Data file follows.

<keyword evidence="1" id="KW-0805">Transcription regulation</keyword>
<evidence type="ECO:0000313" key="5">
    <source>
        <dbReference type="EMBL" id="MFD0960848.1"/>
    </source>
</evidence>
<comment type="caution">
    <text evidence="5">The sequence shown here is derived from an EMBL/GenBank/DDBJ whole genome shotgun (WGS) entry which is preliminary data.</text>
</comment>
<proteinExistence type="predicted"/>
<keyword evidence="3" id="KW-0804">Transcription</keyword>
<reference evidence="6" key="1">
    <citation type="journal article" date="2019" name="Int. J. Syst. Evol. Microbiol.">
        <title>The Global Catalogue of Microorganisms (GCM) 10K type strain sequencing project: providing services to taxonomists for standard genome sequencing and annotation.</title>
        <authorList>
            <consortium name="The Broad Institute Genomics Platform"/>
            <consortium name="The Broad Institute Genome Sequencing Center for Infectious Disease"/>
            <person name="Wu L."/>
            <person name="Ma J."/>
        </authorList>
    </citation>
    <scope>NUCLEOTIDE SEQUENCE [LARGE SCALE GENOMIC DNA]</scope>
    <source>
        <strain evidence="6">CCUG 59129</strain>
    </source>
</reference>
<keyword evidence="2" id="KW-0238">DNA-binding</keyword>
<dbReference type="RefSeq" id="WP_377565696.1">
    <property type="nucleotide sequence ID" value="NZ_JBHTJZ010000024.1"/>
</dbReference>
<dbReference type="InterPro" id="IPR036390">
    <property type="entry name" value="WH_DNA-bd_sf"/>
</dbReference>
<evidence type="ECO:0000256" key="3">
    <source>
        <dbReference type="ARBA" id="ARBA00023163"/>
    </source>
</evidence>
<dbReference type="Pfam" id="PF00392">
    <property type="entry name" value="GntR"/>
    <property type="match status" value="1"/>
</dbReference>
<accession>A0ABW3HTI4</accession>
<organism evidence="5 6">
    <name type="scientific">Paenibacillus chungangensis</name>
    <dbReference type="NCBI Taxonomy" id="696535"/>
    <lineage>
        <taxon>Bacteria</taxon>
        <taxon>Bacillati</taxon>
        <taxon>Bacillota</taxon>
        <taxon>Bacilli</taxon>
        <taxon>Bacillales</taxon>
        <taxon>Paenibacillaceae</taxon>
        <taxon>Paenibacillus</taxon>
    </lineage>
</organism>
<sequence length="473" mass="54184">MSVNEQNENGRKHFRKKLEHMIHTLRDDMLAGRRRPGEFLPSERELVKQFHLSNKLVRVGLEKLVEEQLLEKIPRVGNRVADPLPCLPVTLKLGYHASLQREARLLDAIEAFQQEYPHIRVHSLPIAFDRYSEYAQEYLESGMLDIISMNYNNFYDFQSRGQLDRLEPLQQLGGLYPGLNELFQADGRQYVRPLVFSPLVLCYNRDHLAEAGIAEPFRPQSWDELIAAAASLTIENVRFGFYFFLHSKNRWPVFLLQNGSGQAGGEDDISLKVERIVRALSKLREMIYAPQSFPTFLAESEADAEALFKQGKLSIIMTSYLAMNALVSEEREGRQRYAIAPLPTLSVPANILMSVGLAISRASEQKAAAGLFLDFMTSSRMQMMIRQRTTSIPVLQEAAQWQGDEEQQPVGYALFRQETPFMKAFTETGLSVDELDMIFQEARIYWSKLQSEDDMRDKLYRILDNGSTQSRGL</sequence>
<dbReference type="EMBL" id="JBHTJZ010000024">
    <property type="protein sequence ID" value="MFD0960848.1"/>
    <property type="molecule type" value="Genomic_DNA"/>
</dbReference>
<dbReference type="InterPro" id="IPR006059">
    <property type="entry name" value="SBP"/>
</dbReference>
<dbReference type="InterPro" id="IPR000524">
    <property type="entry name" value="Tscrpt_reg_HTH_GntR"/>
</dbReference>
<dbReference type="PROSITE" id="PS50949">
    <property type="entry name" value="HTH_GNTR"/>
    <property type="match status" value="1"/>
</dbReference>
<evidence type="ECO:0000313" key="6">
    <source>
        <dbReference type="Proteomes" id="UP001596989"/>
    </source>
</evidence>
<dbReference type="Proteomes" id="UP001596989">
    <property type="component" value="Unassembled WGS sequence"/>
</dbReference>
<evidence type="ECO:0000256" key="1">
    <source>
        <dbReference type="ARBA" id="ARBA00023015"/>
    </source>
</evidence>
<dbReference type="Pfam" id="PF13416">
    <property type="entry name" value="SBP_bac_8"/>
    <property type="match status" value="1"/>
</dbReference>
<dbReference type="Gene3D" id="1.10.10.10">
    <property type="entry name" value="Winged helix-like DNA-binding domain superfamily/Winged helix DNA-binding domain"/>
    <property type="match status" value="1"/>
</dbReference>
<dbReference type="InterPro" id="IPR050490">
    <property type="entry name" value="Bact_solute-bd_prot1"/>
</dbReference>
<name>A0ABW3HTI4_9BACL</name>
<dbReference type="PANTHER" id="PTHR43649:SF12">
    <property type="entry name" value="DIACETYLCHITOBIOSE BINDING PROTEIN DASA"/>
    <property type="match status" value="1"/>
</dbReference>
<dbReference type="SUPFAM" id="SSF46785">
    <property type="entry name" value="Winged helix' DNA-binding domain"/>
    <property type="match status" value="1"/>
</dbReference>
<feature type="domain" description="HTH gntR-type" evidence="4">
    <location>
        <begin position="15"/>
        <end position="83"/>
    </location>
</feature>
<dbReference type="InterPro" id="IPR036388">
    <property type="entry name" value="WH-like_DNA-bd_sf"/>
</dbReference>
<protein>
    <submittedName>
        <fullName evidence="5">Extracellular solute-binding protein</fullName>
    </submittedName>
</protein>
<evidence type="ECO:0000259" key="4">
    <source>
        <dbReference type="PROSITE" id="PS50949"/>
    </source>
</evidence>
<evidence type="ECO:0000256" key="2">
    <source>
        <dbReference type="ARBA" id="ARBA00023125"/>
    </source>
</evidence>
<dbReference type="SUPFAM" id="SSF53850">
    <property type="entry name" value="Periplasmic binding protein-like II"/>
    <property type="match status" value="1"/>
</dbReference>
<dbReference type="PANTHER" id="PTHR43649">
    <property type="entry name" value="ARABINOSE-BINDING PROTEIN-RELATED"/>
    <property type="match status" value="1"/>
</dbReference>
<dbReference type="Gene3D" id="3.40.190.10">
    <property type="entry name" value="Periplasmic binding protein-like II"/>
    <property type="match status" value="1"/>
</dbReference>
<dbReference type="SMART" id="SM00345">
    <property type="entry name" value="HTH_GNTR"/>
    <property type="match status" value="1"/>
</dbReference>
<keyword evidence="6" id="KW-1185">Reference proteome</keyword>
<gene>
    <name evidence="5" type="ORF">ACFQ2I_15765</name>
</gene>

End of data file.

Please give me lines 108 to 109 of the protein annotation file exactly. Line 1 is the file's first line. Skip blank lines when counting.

        <end position="83"/>
    </location>